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(34d) Energetics of Condensed-Phase Biomass Pyrolysis Chemistry: A Novel Computational Approach and Its Benchmarking Using Ab-Initio Molecular Dynamics

Padmanathan, A. M. D. - Presenter, University of Alberta
Mushrif, S. H., University of Alberta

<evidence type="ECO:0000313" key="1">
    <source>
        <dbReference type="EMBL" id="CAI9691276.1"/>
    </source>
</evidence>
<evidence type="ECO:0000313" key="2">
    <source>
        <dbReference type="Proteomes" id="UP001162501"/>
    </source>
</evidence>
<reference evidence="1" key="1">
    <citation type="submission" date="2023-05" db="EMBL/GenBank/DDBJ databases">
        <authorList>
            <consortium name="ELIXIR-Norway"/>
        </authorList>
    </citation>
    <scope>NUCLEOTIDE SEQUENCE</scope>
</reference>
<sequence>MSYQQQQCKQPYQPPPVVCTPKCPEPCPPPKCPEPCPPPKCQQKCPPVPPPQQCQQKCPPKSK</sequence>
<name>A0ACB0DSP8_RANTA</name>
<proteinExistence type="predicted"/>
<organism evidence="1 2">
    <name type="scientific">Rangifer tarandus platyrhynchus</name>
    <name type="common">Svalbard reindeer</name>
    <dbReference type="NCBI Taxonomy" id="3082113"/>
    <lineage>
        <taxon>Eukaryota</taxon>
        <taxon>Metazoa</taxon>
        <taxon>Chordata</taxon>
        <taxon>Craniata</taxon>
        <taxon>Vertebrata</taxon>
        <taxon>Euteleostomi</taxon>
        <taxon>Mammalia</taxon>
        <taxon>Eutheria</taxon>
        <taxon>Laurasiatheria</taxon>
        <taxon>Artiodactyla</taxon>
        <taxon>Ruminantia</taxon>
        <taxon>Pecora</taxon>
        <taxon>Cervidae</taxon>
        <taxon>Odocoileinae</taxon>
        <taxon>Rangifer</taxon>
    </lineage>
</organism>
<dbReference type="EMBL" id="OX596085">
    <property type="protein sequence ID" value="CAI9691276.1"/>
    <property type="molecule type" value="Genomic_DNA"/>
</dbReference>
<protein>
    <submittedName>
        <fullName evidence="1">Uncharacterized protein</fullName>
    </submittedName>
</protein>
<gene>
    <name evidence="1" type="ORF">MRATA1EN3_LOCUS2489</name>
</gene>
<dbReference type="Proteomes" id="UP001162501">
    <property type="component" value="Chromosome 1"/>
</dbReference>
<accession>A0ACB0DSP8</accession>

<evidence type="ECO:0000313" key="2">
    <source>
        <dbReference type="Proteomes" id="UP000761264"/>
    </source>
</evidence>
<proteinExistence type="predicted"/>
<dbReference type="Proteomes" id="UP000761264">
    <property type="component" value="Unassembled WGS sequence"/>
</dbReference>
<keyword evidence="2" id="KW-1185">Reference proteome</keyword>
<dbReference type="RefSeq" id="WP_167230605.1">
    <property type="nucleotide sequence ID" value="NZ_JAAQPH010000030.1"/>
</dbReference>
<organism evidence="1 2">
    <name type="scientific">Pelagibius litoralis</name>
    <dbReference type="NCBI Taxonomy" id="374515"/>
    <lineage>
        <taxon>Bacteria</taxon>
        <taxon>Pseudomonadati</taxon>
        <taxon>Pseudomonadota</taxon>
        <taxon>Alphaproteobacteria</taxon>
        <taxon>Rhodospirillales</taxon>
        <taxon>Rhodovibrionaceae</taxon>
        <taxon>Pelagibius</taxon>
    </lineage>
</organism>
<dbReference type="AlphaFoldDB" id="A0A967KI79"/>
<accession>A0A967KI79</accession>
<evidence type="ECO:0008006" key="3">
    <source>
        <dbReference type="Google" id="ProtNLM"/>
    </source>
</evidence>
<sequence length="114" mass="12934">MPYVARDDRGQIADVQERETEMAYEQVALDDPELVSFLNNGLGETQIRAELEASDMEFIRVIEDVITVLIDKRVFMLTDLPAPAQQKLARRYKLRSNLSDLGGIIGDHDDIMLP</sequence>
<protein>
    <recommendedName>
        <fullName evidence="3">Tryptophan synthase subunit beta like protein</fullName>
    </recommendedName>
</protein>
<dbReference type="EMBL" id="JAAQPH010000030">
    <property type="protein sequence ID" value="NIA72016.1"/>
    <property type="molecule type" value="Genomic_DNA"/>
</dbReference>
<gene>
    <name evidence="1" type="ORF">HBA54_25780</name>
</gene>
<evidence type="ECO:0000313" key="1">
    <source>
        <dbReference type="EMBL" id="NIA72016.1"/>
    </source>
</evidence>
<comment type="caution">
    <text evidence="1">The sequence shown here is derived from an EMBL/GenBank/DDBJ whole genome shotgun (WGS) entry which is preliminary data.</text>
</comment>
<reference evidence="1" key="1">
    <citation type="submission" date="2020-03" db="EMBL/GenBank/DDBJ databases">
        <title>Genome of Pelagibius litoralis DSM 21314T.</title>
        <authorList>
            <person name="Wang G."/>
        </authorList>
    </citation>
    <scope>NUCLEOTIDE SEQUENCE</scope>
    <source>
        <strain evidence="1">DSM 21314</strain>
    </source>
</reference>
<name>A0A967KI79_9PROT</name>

Optimization of the pyrolysis process to improve the quality and yield of bio-oil for commercialization is hindered by the limited knowledge of its underlying chemistry. Experimental studies can explain the overall kinetics of biomass decomposition but fail to provide the fundamental understanding of reaction pathways and energetics. Hence, in this work, primary cellulose (major biomass component) decomposition reactions are modeled at pyrolysis temperatures using a combination of Density Functional Theory (DFT) transition state (TS) search and molecular mechanics based thermodynamic integration (TI) methods. DFT TS-search is first performed in gas phase and the corresponding free-energy barrier is corrected using TI calculations to include condensed phase effects. The novel technique is used to overcome the exceptionally high computational cost associated with ab initio molecular dynamics methods in capturing cellulose chemistry in the temperature-varying pyrolysis environment. It is then benchmarked using Car-Parrinello molecular dynamics accelerated by metadynamics (CPMD-metadynamics). Metadynamics acceleration is performed along two collective variables to simulate glycosidic bond cleavage. Interactions in the condensed phase are captured explicitly with four-unit cells of cellobiose repeating periodically in three dimensions. It was observed that condensed phase free energy barriers for glycosidic bond cleavage drop drastically above 900K making two reaction regimes – high barrier at low temperatures and low barrier at high temperatures. With increasing temperature, the hydrogen bonding network in cellulose is disrupted leading to the destabilization of the reactant and reduction in the barrier. This drop in free energy barrier is substantiated by CPMD-metadynamics calculations performed at 500K and 1200K. Structural comparison of key intermediates and their interactions with neighboring molecules in the condensed phase indicate destabilization of the reactant and no preferential stabilization of the TS. This highlights the role of condensed phase in cellulose decomposition and validates the accurate representation of temperature appropriate reaction environment in the proposed approach.